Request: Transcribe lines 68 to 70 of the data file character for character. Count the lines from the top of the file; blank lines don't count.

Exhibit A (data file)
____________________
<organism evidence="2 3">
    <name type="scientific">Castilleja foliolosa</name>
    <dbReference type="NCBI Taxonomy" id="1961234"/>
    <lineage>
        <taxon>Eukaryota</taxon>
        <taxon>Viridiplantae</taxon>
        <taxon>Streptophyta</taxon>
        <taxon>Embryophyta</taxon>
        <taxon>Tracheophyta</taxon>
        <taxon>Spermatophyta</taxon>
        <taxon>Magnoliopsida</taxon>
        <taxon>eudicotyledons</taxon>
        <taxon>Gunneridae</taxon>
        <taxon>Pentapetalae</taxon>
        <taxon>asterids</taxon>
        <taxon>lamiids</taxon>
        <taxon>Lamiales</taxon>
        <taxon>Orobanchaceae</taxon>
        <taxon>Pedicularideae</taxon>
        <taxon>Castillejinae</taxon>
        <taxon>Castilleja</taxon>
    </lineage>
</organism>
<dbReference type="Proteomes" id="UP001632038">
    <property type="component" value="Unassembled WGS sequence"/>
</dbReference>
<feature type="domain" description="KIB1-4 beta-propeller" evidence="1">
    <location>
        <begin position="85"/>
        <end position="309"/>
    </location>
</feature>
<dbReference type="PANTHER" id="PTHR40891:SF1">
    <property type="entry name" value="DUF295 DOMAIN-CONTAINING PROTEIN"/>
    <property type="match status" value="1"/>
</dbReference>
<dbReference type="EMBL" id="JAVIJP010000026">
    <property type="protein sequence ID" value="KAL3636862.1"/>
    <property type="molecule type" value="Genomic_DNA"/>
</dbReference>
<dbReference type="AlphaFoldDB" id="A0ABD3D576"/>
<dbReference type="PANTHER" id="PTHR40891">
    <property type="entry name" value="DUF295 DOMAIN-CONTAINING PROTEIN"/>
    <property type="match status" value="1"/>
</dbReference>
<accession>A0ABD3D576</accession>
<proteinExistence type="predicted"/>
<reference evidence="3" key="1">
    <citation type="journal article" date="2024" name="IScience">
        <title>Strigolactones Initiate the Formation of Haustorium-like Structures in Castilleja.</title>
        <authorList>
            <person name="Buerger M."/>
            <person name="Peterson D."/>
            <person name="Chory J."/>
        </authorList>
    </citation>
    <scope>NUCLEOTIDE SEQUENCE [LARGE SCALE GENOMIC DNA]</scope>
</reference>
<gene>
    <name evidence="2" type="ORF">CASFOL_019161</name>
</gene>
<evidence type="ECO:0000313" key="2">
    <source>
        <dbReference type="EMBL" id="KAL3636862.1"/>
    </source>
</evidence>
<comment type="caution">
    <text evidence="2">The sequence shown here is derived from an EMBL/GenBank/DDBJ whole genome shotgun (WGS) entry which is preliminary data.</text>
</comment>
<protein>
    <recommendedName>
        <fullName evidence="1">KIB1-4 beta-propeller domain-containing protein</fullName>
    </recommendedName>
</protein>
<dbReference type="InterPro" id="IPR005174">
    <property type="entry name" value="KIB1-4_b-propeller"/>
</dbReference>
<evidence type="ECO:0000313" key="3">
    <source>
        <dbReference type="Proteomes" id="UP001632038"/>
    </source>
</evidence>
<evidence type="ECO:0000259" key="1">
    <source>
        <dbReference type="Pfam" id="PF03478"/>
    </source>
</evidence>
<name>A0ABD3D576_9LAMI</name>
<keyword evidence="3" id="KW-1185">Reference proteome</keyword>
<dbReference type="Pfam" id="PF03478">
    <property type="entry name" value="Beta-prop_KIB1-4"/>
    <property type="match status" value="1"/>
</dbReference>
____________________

    <text evidence="2">The sequence shown here is derived from an EMBL/GenBank/DDBJ whole genome shotgun (WGS) entry which is preliminary data.</text>
</comment>
<protein>